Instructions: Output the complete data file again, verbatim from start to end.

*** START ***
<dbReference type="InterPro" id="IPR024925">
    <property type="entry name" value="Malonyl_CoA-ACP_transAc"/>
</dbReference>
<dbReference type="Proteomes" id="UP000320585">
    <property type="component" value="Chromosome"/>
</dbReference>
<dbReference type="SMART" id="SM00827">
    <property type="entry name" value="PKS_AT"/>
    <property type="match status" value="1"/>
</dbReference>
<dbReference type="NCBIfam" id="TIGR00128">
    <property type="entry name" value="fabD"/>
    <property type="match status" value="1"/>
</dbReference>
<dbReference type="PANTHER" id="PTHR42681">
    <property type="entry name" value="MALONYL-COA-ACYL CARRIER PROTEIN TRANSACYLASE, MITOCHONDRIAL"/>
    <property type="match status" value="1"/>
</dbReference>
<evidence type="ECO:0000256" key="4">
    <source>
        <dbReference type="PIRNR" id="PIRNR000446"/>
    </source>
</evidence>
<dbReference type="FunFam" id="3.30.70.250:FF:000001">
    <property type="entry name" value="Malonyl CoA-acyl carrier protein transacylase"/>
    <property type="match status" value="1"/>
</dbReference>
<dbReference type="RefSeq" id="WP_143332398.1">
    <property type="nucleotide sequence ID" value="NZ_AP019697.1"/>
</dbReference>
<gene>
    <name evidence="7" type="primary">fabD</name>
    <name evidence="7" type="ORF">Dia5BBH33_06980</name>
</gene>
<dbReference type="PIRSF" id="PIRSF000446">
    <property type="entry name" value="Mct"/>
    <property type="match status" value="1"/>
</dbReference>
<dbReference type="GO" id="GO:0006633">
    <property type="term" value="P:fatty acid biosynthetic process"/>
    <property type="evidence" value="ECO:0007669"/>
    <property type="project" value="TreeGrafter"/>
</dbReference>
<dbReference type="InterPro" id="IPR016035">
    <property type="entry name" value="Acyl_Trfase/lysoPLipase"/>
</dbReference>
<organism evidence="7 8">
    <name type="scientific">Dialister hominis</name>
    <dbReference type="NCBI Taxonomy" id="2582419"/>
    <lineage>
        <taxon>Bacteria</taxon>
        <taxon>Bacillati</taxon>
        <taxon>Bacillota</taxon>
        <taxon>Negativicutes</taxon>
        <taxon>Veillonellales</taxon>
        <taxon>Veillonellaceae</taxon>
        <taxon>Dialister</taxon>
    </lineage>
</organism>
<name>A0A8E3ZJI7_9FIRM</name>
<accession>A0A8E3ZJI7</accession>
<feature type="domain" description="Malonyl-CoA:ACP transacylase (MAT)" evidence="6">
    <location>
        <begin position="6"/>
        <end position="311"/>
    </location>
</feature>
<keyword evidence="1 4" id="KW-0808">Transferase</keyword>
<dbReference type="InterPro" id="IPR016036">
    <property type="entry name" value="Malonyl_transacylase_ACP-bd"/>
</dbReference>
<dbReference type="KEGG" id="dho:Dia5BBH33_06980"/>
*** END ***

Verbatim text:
<dbReference type="InterPro" id="IPR024925">
    <property type="entry name" value="Malonyl_CoA-ACP_transAc"/>
</dbReference>
<dbReference type="Proteomes" id="UP000320585">
    <property type="component" value="Chromosome"/>
</dbReference>
<dbReference type="SMART" id="SM00827">
    <property type="entry name" value="PKS_AT"/>
    <property type="match status" value="1"/>
</dbReference>
<dbReference type="NCBIfam" id="TIGR00128">
    <property type="entry name" value="fabD"/>
    <property type="match status" value="1"/>
</dbReference>
<dbReference type="PANTHER" id="PTHR42681">
    <property type="entry name" value="MALONYL-COA-ACYL CARRIER PROTEIN TRANSACYLASE, MITOCHONDRIAL"/>
    <property type="match status" value="1"/>
</dbReference>
<evidence type="ECO:0000256" key="4">
    <source>
        <dbReference type="PIRNR" id="PIRNR000446"/>
    </source>
</evidence>
<dbReference type="FunFam" id="3.30.70.250:FF:000001">
    <property type="entry name" value="Malonyl CoA-acyl carrier protein transacylase"/>
    <property type="match status" value="1"/>
</dbReference>
<dbReference type="RefSeq" id="WP_143332398.1">
    <property type="nucleotide sequence ID" value="NZ_AP019697.1"/>
</dbReference>
<gene>
    <name evidence="7" type="primary">fabD</name>
    <name evidence="7" type="ORF">Dia5BBH33_06980</name>
</gene>
<dbReference type="PIRSF" id="PIRSF000446">
    <property type="entry name" value="Mct"/>
    <property type="match status" value="1"/>
</dbReference>
<dbReference type="GO" id="GO:0006633">
    <property type="term" value="P:fatty acid biosynthetic process"/>
    <property type="evidence" value="ECO:0007669"/>
    <property type="project" value="TreeGrafter"/>
</dbReference>
<dbReference type="InterPro" id="IPR016035">
    <property type="entry name" value="Acyl_Trfase/lysoPLipase"/>
</dbReference>
<organism evidence="7 8">
    <name type="scientific">Dialister hominis</name>
    <dbReference type="NCBI Taxonomy" id="2582419"/>
    <lineage>
        <taxon>Bacteria</taxon>
        <taxon>Bacillati</taxon>
        <taxon>Bacillota</taxon>
        <taxon>Negativicutes</taxon>
        <taxon>Veillonellales</taxon>
        <taxon>Veillonellaceae</taxon>
        <taxon>Dialister</taxon>
    </lineage>
</organism>
<name>A0A8E3ZJI7_9FIRM</name>
<accession>A0A8E3ZJI7</accession>
<feature type="domain" description="Malonyl-CoA:ACP transacylase (MAT)" evidence="6">
    <location>
        <begin position="6"/>
        <end position="311"/>
    </location>
</feature>
<keyword evidence="1 4" id="KW-0808">Transferase</keyword>
<dbReference type="InterPro" id="IPR016036">
    <property type="entry name" value="Malonyl_transacylase_ACP-bd"/>
</dbReference>
<dbReference type="KEGG" id="dho:Dia5BBH33_06980"/>